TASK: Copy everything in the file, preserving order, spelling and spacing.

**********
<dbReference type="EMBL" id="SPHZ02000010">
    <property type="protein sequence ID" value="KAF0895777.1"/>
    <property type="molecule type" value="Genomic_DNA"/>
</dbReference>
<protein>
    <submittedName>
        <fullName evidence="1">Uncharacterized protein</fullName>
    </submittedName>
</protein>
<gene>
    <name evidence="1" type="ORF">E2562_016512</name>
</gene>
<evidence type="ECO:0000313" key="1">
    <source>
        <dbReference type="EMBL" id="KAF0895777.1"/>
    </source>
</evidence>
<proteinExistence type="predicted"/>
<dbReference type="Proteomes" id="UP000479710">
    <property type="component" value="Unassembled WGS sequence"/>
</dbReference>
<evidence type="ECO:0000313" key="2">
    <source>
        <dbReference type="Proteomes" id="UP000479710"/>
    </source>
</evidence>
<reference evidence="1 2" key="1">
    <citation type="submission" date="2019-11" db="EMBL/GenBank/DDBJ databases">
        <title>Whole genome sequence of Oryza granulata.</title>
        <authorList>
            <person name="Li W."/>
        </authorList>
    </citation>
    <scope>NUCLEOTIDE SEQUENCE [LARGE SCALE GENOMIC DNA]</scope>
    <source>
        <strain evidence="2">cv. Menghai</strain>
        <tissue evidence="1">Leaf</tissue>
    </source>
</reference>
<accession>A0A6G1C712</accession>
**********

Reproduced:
<dbReference type="EMBL" id="SPHZ02000010">
    <property type="protein sequence ID" value="KAF0895777.1"/>
    <property type="molecule type" value="Genomic_DNA"/>
</dbReference>
<protein>
    <submittedName>
        <fullName evidence="1">Uncharacterized protein</fullName>
    </submittedName>
</protein>
<gene>
    <name evidence="1" type="ORF">E2562_016512</name>
</gene>
<evidence type="ECO:0000313" key="1">
    <source>
        <dbReference type="EMBL" id="KAF0895777.1"/>
    </source>
</evidence>
<proteinExistence type="predicted"/>
<dbReference type="Proteomes" id="UP000479710">
    <property type="component" value="Unassembled WGS sequence"/>
</dbReference>
<evidence type="ECO:0000313" key="2">
    <source>
        <dbReference type="Proteomes" id="UP000479710"/>
    </source>
</evidence>
<reference evidence="1 2" key="1">
    <citation type="submission" date="2019-11" db="EMBL/GenBank/DDBJ databases">
        <title>Whole genome sequence of Oryza granulata.</title>
        <authorList>
            <person name="Li W."/>
        </authorList>
    </citation>
    <scope>NUCLEOTIDE SEQUENCE [LARGE SCALE GENOMIC DNA]</scope>
    <source>
        <strain evidence="2">cv. Menghai</strain>
        <tissue evidence="1">Leaf</tissue>
    </source>
</reference>
<accession>A0A6G1C712</accession>